Tuesday, March 14, 2017

Pithiviers - Tuesdays with Dorie

A French classic that Dorie describes as "one of the great forgotten pastries of France" was one of our Tuesdays with Dorie choices for March from Baking Chez Moi. Comprising two rounds of crisp puff pastry encasing layers of sweet frangipane and homemade prune jam, it was as lovely to look at as it was to eat.
I included the optional lemon zest in the almond cream which added a light, lemony flavour to the dessert, but if I were to make this again, I would also use the juice from the lemon to brighten the prune jam a little. Delicious nevertheless.

Visit here to see what the other bakers made this week. 

Saturday, March 4, 2017

Steel Cut Oatmeal

I've always made steel cut oatmeal according to the package directions, cooked in water with a little salt, with milk, spices, fruit, sweetener, whatever I felt like having at the time, added to my bowl. Then I came across a recipe in Flour, Too by Joanne Chang that replaces half the water with milk. I was amazed at the difference it made....so incredibly rich and creamy you would think it wasn't good for you.
I still follow the package cooking directions for the brand I buy but replace half the water with milk and add some sweetener and spice to my pot so it tastes great just the way it is but you can dress it up even more with dried fruits and nuts, fresh fruit or fruit compotes so it's a different bowl every time.
Steel Cut Oatmeal
inspired by Flour, Too
serves 4

Ingredients:
200g/1 cup steel cut oats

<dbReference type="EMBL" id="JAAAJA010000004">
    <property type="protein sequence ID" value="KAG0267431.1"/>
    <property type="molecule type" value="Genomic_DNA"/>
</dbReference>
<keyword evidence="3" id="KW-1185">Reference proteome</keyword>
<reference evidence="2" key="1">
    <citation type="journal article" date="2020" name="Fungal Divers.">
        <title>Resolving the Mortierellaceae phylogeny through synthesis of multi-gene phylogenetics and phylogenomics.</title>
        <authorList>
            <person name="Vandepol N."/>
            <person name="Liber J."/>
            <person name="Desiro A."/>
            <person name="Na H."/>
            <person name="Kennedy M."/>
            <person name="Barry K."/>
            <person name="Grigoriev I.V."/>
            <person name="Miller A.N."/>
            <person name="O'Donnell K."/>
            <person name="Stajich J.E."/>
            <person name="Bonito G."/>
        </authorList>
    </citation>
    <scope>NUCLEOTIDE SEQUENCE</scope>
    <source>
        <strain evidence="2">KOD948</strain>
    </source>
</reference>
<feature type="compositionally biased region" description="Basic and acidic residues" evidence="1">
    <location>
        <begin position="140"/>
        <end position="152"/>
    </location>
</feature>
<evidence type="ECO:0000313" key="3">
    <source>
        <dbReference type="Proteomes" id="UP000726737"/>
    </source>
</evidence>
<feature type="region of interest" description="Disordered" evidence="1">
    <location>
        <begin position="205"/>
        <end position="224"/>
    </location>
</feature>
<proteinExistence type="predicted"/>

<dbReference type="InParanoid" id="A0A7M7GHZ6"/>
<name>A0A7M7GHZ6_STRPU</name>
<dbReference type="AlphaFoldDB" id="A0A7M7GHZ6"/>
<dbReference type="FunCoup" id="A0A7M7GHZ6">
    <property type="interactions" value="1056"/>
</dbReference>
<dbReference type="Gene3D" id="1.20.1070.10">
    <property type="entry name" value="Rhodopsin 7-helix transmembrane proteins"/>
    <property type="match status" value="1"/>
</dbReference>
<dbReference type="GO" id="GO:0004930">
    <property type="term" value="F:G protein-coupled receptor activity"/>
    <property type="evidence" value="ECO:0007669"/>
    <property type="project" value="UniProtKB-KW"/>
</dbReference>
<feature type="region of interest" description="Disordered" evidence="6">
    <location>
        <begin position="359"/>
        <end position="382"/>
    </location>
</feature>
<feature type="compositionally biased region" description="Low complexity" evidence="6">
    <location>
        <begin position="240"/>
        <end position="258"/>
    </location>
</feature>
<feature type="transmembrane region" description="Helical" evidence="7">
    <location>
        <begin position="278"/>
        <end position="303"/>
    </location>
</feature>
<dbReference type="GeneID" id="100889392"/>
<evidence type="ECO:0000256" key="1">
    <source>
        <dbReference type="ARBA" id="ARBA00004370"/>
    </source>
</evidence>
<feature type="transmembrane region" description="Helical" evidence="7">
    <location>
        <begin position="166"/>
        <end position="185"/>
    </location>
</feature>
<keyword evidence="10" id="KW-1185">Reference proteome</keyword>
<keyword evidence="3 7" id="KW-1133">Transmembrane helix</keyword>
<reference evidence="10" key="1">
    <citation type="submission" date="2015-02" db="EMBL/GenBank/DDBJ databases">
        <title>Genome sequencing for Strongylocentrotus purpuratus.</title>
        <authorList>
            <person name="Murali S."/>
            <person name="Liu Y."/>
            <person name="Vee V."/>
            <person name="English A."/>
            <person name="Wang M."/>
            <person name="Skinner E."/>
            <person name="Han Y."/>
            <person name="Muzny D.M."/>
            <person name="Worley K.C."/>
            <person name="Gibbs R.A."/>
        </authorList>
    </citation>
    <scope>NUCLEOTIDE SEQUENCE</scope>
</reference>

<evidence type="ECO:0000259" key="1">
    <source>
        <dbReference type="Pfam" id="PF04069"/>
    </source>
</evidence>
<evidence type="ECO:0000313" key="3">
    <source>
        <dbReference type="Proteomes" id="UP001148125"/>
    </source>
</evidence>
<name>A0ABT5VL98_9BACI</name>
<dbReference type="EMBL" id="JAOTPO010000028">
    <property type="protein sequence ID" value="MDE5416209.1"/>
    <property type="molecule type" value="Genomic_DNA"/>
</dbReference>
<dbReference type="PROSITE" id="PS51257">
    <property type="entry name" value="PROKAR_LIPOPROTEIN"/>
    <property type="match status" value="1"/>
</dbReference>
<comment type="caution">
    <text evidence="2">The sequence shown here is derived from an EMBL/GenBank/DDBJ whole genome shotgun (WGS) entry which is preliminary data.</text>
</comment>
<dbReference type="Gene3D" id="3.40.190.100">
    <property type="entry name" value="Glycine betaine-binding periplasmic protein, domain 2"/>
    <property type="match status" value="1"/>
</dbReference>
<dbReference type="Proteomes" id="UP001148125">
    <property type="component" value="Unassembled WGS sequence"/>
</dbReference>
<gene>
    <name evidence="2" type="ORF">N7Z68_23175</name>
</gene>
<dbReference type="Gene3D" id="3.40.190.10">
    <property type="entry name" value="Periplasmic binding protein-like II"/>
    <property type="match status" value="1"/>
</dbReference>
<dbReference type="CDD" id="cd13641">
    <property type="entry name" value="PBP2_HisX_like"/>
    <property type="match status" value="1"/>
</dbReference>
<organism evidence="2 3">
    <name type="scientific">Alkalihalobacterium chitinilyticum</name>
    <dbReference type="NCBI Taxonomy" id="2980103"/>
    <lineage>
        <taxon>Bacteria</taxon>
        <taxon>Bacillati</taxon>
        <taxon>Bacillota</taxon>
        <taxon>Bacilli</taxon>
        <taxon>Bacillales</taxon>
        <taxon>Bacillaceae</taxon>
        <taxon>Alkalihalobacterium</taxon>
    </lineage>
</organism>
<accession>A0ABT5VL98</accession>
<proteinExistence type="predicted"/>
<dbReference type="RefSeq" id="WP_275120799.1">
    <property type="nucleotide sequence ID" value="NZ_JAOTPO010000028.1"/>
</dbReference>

540ml/2-1/4 cups low-fat milk
540ml/2-1/4 cups water
1/4 tsp salt
1 tsp cinnamon
2 tbsp brown sugar or maple syrup
1 tsp vanilla  

Method:
In a medium saucepan, combine the steel cut oats, milk, water, salt and cinnamon. Bring to a boil. Reduce the heat to medium, medium-low to maintain a simmer and cook for 20-25 minutes, stirring occasionally, until the oats are cooked (soft with a bit of chew in the centre - al dente).

Remove the pot from the heat and stir in the brown sugar and vanilla. Serve with your favourite toppings.

Store leftovers in the refrigerator in an airtight container for up to a week.  One minute on high with 1 tbsp milk stirred in is all that's needed to reheat a single serving in the microwave.

Tuesday, February 28, 2017

Nun's Beignets - Tuesdays with Dorie

I rarely eat doughnuts and it's rarer still that I deep fry food but for this week's Tuesdays with Dorie, I did both. The things we do for our online cooking groups!  
These sweet treats didn't involve any yeast-raised dough, just an easy choux pastry that was fried until puffed and golden then rolled in cinnamon-sugar. They were crisp with a tender interior and quite delicious. Who could resist them? My family certainly couldn't - they disappeared as quickly as I could make them

To see what everyone else made this week, visit here.

Thursday, February 23, 2017

Chrusty for Fat Thursday

The highlight of any Polish sweets table for me is chrusty. Mounded high on platters and dusted with powdered sugar, these delicate, airy confections are subtly sweet and crisp yet melt-in-your-mouth tender. They're also highly addictive; it's impossible to stop at just one.